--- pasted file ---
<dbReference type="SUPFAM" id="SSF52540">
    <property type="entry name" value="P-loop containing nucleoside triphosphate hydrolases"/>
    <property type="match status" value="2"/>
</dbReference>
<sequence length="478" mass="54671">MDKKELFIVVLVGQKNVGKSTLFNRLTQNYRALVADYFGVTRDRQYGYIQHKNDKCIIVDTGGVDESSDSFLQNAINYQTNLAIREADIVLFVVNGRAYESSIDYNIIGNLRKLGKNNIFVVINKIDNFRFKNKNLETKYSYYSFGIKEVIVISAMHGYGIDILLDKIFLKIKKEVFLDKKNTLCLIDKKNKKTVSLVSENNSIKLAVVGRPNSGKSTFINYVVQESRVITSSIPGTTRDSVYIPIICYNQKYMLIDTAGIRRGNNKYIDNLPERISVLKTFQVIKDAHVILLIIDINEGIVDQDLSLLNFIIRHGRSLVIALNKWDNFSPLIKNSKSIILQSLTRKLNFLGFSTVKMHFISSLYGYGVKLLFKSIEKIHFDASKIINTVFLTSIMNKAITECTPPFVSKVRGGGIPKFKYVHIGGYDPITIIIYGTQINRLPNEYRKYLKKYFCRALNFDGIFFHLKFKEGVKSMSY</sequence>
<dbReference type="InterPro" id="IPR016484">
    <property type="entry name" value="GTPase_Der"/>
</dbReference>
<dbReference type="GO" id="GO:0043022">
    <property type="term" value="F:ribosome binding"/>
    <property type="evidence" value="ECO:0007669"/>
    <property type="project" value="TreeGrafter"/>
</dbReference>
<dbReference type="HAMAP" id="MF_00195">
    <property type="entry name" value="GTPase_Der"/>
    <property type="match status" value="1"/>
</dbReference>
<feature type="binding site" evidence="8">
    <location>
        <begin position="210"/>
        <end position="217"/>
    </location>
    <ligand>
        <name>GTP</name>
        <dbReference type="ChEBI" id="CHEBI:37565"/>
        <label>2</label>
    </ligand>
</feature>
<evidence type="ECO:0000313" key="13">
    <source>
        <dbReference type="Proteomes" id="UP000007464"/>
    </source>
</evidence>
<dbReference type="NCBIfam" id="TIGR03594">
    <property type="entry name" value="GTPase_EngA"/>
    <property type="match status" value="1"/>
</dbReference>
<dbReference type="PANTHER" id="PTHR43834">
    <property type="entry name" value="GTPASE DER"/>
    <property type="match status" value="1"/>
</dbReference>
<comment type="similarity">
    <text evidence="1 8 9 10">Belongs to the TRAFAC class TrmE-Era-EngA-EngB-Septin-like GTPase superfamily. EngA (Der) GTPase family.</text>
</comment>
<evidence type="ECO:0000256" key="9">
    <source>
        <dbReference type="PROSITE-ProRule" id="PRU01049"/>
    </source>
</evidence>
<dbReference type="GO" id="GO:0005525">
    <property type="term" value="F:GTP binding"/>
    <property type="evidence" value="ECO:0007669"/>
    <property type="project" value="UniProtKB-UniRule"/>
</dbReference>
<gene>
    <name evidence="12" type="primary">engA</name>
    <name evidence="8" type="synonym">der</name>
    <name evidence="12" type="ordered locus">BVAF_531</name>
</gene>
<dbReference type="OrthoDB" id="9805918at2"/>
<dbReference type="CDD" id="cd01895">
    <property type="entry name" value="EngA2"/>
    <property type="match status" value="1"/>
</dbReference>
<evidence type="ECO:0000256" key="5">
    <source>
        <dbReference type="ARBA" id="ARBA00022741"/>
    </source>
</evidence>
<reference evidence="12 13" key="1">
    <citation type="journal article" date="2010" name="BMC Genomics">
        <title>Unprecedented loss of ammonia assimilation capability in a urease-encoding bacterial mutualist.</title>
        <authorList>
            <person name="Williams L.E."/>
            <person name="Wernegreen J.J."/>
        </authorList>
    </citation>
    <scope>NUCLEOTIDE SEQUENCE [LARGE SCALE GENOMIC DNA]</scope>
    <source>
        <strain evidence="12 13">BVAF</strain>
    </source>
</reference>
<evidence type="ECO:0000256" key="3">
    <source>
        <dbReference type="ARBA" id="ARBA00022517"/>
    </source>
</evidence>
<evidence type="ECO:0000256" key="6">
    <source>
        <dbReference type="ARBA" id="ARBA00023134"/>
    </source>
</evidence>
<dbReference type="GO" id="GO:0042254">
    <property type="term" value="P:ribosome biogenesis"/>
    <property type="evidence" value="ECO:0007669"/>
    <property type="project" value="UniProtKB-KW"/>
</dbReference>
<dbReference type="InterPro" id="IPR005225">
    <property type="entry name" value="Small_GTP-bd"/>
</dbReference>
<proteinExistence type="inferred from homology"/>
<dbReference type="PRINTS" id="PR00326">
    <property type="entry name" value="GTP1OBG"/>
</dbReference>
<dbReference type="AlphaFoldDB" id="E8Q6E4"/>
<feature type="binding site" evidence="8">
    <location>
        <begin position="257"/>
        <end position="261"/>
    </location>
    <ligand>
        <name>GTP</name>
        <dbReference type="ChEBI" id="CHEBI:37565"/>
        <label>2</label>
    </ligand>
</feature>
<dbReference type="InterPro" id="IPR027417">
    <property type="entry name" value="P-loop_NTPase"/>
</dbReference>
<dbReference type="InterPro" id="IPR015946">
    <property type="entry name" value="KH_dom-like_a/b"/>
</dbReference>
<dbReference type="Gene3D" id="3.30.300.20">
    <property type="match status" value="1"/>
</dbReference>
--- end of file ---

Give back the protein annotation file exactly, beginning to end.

<dbReference type="SUPFAM" id="SSF52540">
    <property type="entry name" value="P-loop containing nucleoside triphosphate hydrolases"/>
    <property type="match status" value="2"/>
</dbReference>
<sequence length="478" mass="54671">MDKKELFIVVLVGQKNVGKSTLFNRLTQNYRALVADYFGVTRDRQYGYIQHKNDKCIIVDTGGVDESSDSFLQNAINYQTNLAIREADIVLFVVNGRAYESSIDYNIIGNLRKLGKNNIFVVINKIDNFRFKNKNLETKYSYYSFGIKEVIVISAMHGYGIDILLDKIFLKIKKEVFLDKKNTLCLIDKKNKKTVSLVSENNSIKLAVVGRPNSGKSTFINYVVQESRVITSSIPGTTRDSVYIPIICYNQKYMLIDTAGIRRGNNKYIDNLPERISVLKTFQVIKDAHVILLIIDINEGIVDQDLSLLNFIIRHGRSLVIALNKWDNFSPLIKNSKSIILQSLTRKLNFLGFSTVKMHFISSLYGYGVKLLFKSIEKIHFDASKIINTVFLTSIMNKAITECTPPFVSKVRGGGIPKFKYVHIGGYDPITIIIYGTQINRLPNEYRKYLKKYFCRALNFDGIFFHLKFKEGVKSMSY</sequence>
<dbReference type="InterPro" id="IPR016484">
    <property type="entry name" value="GTPase_Der"/>
</dbReference>
<dbReference type="GO" id="GO:0043022">
    <property type="term" value="F:ribosome binding"/>
    <property type="evidence" value="ECO:0007669"/>
    <property type="project" value="TreeGrafter"/>
</dbReference>
<dbReference type="HAMAP" id="MF_00195">
    <property type="entry name" value="GTPase_Der"/>
    <property type="match status" value="1"/>
</dbReference>
<feature type="binding site" evidence="8">
    <location>
        <begin position="210"/>
        <end position="217"/>
    </location>
    <ligand>
        <name>GTP</name>
        <dbReference type="ChEBI" id="CHEBI:37565"/>
        <label>2</label>
    </ligand>
</feature>
<evidence type="ECO:0000313" key="13">
    <source>
        <dbReference type="Proteomes" id="UP000007464"/>
    </source>
</evidence>
<dbReference type="NCBIfam" id="TIGR03594">
    <property type="entry name" value="GTPase_EngA"/>
    <property type="match status" value="1"/>
</dbReference>
<dbReference type="PANTHER" id="PTHR43834">
    <property type="entry name" value="GTPASE DER"/>
    <property type="match status" value="1"/>
</dbReference>
<comment type="similarity">
    <text evidence="1 8 9 10">Belongs to the TRAFAC class TrmE-Era-EngA-EngB-Septin-like GTPase superfamily. EngA (Der) GTPase family.</text>
</comment>
<evidence type="ECO:0000256" key="9">
    <source>
        <dbReference type="PROSITE-ProRule" id="PRU01049"/>
    </source>
</evidence>
<dbReference type="GO" id="GO:0005525">
    <property type="term" value="F:GTP binding"/>
    <property type="evidence" value="ECO:0007669"/>
    <property type="project" value="UniProtKB-UniRule"/>
</dbReference>
<gene>
    <name evidence="12" type="primary">engA</name>
    <name evidence="8" type="synonym">der</name>
    <name evidence="12" type="ordered locus">BVAF_531</name>
</gene>
<dbReference type="OrthoDB" id="9805918at2"/>
<dbReference type="CDD" id="cd01895">
    <property type="entry name" value="EngA2"/>
    <property type="match status" value="1"/>
</dbReference>
<evidence type="ECO:0000256" key="5">
    <source>
        <dbReference type="ARBA" id="ARBA00022741"/>
    </source>
</evidence>
<reference evidence="12 13" key="1">
    <citation type="journal article" date="2010" name="BMC Genomics">
        <title>Unprecedented loss of ammonia assimilation capability in a urease-encoding bacterial mutualist.</title>
        <authorList>
            <person name="Williams L.E."/>
            <person name="Wernegreen J.J."/>
        </authorList>
    </citation>
    <scope>NUCLEOTIDE SEQUENCE [LARGE SCALE GENOMIC DNA]</scope>
    <source>
        <strain evidence="12 13">BVAF</strain>
    </source>
</reference>
<evidence type="ECO:0000256" key="3">
    <source>
        <dbReference type="ARBA" id="ARBA00022517"/>
    </source>
</evidence>
<evidence type="ECO:0000256" key="6">
    <source>
        <dbReference type="ARBA" id="ARBA00023134"/>
    </source>
</evidence>
<dbReference type="GO" id="GO:0042254">
    <property type="term" value="P:ribosome biogenesis"/>
    <property type="evidence" value="ECO:0007669"/>
    <property type="project" value="UniProtKB-KW"/>
</dbReference>
<dbReference type="InterPro" id="IPR005225">
    <property type="entry name" value="Small_GTP-bd"/>
</dbReference>
<proteinExistence type="inferred from homology"/>
<dbReference type="PRINTS" id="PR00326">
    <property type="entry name" value="GTP1OBG"/>
</dbReference>
<dbReference type="AlphaFoldDB" id="E8Q6E4"/>
<feature type="binding site" evidence="8">
    <location>
        <begin position="257"/>
        <end position="261"/>
    </location>
    <ligand>
        <name>GTP</name>
        <dbReference type="ChEBI" id="CHEBI:37565"/>
        <label>2</label>
    </ligand>
</feature>
<dbReference type="InterPro" id="IPR027417">
    <property type="entry name" value="P-loop_NTPase"/>
</dbReference>
<dbReference type="InterPro" id="IPR015946">
    <property type="entry name" value="KH_dom-like_a/b"/>
</dbReference>
<dbReference type="Gene3D" id="3.30.300.20">
    <property type="match status" value="1"/>
</dbReference>